Dolphin Assisted Therapy (DAT) first appeared in the US in the Florida of the 1970s and 1980s at ocean amusement parks. Since then, resorts have grown up around this intervention, resulting in high housing and entertainment fees associated with a stay near the dolphins of many facilities. DAT has, unfortunately, become attached to a high-priced Travel and Tourist trade in some places.

DAT facilities often advertise that their programs are useful in the treatment of neurological disorders and learning disabilities in children, but also cerebral palsy and depression (which may also respond positively in adults). Some wounded veterans seem also to respond well in DAT.

Winter's Workshop; Clearwater, Florida

A markerClearwater Marine Acquarium -
Clearwater Marine Aquarium, 249 Windward Psge, Clearwater, FL 33767, USA
get directions


What About DAT Does the Work?

First, water is involved. Water based therapy has proven successful in providing exercise to people suffering arthritis, as swimming does for cardiac patients, and as a supportive place to recover from some forms of paralysis (as Christopher Reeve was doing, before he died of a respiratory infection).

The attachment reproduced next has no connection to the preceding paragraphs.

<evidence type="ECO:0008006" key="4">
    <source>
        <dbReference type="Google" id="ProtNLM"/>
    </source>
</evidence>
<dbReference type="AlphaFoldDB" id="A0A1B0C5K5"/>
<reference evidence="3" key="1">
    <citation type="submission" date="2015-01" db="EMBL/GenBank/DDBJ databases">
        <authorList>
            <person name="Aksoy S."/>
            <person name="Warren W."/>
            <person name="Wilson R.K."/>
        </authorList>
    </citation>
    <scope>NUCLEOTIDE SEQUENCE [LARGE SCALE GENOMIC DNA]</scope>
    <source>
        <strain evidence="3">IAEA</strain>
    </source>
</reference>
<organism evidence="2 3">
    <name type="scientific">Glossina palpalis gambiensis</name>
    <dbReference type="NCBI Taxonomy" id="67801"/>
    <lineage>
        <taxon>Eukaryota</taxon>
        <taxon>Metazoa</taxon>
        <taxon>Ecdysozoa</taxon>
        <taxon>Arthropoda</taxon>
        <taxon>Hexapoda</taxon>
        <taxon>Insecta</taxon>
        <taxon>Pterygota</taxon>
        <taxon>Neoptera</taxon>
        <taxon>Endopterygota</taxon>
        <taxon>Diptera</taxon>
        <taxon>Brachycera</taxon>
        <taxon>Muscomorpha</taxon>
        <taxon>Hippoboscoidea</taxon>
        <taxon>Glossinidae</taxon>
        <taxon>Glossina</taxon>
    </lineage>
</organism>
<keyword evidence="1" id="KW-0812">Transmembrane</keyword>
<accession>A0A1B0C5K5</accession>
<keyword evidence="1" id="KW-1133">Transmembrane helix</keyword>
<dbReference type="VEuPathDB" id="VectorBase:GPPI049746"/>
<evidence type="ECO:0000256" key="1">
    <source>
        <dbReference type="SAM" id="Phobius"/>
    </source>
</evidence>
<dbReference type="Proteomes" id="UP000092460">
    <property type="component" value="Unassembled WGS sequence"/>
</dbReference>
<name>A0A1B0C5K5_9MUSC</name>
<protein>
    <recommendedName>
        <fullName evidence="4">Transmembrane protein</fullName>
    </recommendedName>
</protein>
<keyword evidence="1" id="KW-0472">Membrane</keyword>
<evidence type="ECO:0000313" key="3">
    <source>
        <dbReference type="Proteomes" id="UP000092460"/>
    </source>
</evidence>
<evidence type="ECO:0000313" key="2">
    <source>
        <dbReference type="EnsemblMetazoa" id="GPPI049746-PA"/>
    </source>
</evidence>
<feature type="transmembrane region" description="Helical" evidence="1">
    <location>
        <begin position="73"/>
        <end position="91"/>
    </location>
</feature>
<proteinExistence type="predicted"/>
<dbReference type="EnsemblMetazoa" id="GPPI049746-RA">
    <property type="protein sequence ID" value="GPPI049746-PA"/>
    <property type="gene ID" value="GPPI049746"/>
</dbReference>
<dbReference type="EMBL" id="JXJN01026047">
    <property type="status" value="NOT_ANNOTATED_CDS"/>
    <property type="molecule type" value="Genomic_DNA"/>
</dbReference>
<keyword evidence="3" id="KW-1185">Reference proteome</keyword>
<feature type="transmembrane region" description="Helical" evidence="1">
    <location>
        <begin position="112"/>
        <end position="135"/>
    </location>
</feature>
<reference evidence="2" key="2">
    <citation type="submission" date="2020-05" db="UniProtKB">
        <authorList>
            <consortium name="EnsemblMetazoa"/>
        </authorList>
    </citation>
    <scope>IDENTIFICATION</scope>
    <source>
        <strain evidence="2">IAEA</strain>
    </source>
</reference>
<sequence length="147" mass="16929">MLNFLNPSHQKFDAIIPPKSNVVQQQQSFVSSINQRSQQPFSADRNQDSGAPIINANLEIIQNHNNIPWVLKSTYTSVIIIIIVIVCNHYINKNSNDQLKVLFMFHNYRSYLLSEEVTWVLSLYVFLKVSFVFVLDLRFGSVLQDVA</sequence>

Water is an important part of the therapy. Nearness to a body of water can lower blood pressures among the hypertensives as well and in the 1980s, Russian science investigations found via Workers' Compensation studies that sitting in a dimply lit room to watch fish swimming in an aquarium for 15 minutes can reduce traffic accidents among drivers (based on my own translation of the relevant material).

DAT involves requiring a child to behave in certain ways or to speak in order to get a chance to play with a dolphin in the water. This is a powerful reinforcement for a child, well or ill - like getting a chance to play with an alien on his spaceship.

Some scientists think that ultrasound waves change the neurology of a client in some way. This may, in fact, be true in that children and youth have a CNS that is not yet completely formed, not finished. For that matter, in middle age, white matter begins to grow and continues to do so until death. The CNS is always developing and we know that brain trauma continues to heal to some degree throughout the lifespan as well.

The friendship between children and animals is another part of DAT. It provides companionship, unspoken understanding, and a connection to the realm of nature at its most peaceful. Dolphins also express their own language.


GENESIS 2: 19-20, Young's Literal Translation